This genuine, immersive experience is continued in the Greek and Roman galleries, with further nuance provided in the form of additional labels here as well. This new labeling of the Greek and Roman Galleries entails the addition of new QR code labels alongside the original labels for 8 artworks in the collection. This new digital exhibition entitled “Confronting Slavery in the Classical World,” was released in conjunction with the Emory symposium “In the Wake of Slavery and Dispossession: Emory, Racism and the Journey Towards Restorative Justice,” and was carried out by students taking the HIST 241 course, “Facing the Slave in Classical Antiquiy and the Modern Museum.” The intent of these new labels is to raise awareness of the history of slavery in the anicent Mediterranean, a practice so widespread that nearly one of every four people inhabiting classical Athens was enslaved.
The “Confronting Slavery in the Classical World” exhibit entailed the addition of the aforementioned QR codes, leading the viewer to information about the contributions of the enslaved person or formerly enslaved freedmen to these culturally significant artworks. This examination of brutal slavery in the classical Western world reveals a poignant connection to American slavery, as classical Greek and Roman ideas served as the basis for the “ideal” of American democracy, justice and art. In revealing these narratives, we see how that classical ideology for government and art, both in the ancient Mediterranean and in modern America, was constructed by the work of enslaved people.
Many of the works included in this digital exhibition feature visual representations of both an enslaved person and an elite citizen together, the former being so often overlooked that their inclusion into these classical artworks was unremarkable to the original viewers. The enslaved were seen as objects that simply set the scene of works featuring triumphant elite citizens. Today, instead of shying away from these images, visitors are encouraged to look at the major role enslaved people played in society, both in the important work they did during their lifetime and in their visual, symbolic role as part of these artworks. While these eight new labels may seem small compared to the vast collection of classical Greek and Roman artworks at the Carlos, they signify a broader step in uncovering often relegated narratives that museums need to be considering. “Confronting Slavery in the Classical World,” alongside the new “Each/Other” exhibition and the redesigned Asian Gallery, serves to recenter important narratives. While they are quite diverse in their history and meaning, they are unified in their advancement of the museum.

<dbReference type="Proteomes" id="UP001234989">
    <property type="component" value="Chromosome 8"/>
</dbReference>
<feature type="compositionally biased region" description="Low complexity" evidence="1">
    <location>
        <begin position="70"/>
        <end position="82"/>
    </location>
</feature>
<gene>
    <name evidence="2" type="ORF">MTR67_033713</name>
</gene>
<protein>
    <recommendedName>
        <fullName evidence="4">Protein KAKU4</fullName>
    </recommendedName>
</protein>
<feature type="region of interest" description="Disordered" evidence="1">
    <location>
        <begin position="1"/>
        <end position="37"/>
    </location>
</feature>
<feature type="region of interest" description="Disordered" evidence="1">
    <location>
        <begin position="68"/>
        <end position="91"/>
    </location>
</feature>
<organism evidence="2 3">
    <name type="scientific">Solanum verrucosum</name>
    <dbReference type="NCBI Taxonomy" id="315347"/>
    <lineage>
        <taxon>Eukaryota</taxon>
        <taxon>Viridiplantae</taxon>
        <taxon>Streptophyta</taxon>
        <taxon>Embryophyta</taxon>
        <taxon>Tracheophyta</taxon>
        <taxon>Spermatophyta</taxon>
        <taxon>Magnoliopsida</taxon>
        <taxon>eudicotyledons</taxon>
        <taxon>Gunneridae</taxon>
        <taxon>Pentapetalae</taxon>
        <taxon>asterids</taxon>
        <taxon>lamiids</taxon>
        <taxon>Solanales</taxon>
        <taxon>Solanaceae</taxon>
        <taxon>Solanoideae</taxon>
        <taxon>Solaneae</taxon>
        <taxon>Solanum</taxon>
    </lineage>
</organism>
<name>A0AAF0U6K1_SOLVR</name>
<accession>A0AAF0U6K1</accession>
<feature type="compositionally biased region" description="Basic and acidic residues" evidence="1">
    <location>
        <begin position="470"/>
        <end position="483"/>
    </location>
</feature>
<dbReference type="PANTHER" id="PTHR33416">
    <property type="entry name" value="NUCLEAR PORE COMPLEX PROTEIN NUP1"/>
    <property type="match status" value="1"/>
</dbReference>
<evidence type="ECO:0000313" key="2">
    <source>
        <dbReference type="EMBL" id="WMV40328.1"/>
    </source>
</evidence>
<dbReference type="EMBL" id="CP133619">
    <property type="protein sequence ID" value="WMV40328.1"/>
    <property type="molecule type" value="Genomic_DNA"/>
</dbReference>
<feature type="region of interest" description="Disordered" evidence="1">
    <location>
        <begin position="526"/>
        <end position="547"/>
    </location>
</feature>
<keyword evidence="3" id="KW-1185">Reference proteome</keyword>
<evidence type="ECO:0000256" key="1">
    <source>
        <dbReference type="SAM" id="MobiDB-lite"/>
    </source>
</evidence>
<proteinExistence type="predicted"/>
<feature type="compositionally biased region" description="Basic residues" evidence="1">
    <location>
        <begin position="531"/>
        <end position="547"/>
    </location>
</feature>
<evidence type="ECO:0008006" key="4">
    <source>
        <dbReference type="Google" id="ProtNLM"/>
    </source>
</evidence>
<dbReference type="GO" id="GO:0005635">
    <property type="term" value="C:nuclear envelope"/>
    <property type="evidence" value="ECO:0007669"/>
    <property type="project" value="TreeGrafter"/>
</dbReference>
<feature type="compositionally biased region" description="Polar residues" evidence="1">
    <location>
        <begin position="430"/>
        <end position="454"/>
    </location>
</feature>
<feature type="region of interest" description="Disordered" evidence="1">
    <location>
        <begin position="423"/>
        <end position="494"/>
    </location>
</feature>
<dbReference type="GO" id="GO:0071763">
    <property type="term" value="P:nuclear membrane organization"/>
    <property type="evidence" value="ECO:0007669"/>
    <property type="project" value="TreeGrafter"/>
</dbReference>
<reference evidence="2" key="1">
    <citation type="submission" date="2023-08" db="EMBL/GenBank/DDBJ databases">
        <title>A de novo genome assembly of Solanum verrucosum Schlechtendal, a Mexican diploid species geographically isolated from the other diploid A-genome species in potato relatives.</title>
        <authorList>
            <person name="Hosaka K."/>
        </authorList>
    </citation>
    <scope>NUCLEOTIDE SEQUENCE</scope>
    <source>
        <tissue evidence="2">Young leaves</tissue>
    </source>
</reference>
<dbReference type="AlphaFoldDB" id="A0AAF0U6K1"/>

In thinking of the current “Each/Other” exhibit at the Carlos, I am reminded that “art” and “inclusion,” are words that demand action and require the work of people to truly activate them. In that sense, I see the Carlos Museum transforming into an action-oriented institution; the space has been recently activated by the energy of the viewers, innovative students and passionate, committed faculty. While change is a slow process, we can see those actions paying off in the display and discussion of art at the Carlos.
Zimra Chickering (24C) is a born and raised Chicagoan who studies art history and nutrition science. She is also a Woodruff JEDI Fellow, educational committee chair for Slow Food Emory, organizer of Art Circles at Emory, and a tour guide for the Michael C. Carlos Museum. Zimra loves cooking, hiking, visiting art museums, photography, drinking tea, reading, and grocery shopping. She uses writing as an outlet to reflect upon issues and oppurtunities within artistic institutions, and the unique ways in which food and art can act as communicators of culture.